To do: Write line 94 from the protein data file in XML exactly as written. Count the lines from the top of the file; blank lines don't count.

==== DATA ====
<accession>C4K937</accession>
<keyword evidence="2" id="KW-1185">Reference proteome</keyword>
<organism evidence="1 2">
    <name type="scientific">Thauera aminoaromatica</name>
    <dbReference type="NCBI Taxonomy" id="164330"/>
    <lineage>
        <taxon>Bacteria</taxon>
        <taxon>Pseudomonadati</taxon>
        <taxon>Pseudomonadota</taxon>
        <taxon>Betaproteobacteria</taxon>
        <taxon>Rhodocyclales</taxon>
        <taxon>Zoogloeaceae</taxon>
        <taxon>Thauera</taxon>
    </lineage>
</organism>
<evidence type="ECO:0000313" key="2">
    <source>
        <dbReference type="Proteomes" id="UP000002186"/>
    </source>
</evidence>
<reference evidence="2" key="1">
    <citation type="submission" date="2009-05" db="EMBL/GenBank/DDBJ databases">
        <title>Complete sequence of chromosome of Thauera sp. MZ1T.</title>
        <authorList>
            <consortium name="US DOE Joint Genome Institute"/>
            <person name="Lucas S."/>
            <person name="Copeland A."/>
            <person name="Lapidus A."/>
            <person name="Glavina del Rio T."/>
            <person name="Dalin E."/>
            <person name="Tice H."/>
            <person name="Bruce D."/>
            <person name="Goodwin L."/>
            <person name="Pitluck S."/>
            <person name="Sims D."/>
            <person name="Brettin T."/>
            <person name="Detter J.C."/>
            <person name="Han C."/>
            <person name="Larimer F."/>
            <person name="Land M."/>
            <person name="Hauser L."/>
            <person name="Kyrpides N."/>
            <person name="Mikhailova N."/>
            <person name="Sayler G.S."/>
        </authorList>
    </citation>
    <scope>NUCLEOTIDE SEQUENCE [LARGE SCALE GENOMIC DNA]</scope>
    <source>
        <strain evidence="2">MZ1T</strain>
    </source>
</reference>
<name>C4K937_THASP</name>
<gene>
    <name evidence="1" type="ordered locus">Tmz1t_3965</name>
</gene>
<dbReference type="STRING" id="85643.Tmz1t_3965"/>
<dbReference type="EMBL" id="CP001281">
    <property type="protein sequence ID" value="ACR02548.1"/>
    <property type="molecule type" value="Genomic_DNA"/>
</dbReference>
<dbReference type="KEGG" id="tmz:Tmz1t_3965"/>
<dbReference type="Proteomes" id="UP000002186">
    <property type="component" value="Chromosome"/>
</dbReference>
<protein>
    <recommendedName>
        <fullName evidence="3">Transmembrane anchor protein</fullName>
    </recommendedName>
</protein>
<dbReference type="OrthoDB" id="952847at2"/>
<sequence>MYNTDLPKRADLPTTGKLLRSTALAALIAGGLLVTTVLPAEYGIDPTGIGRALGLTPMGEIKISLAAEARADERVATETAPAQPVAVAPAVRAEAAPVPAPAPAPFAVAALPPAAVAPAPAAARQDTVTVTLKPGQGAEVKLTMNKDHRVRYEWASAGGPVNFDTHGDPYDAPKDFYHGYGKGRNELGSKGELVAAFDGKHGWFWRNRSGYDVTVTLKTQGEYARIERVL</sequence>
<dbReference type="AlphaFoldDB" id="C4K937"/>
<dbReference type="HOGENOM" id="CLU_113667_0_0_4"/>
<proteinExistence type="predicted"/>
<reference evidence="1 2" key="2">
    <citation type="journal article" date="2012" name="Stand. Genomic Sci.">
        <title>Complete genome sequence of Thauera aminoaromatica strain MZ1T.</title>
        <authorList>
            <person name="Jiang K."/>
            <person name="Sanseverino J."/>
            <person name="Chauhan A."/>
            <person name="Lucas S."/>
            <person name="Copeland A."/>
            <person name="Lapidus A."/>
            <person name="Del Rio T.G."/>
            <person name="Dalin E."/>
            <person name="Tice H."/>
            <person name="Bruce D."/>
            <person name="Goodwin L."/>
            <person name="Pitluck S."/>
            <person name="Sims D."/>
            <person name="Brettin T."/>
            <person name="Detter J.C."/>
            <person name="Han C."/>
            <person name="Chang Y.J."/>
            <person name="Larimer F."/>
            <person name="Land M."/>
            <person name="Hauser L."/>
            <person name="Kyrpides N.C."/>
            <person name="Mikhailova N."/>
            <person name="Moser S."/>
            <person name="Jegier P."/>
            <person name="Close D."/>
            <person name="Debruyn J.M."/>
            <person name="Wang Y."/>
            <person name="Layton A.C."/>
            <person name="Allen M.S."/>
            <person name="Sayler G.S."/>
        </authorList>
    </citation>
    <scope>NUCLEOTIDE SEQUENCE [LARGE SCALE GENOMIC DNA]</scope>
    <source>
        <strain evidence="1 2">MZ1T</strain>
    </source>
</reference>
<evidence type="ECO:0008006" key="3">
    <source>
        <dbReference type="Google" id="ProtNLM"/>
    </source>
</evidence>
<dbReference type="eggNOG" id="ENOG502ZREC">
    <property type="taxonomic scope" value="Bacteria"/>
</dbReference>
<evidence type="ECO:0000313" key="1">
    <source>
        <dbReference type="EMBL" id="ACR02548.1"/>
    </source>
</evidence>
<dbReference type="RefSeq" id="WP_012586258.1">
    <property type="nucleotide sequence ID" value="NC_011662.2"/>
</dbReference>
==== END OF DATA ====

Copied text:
            <person name="Han C."/>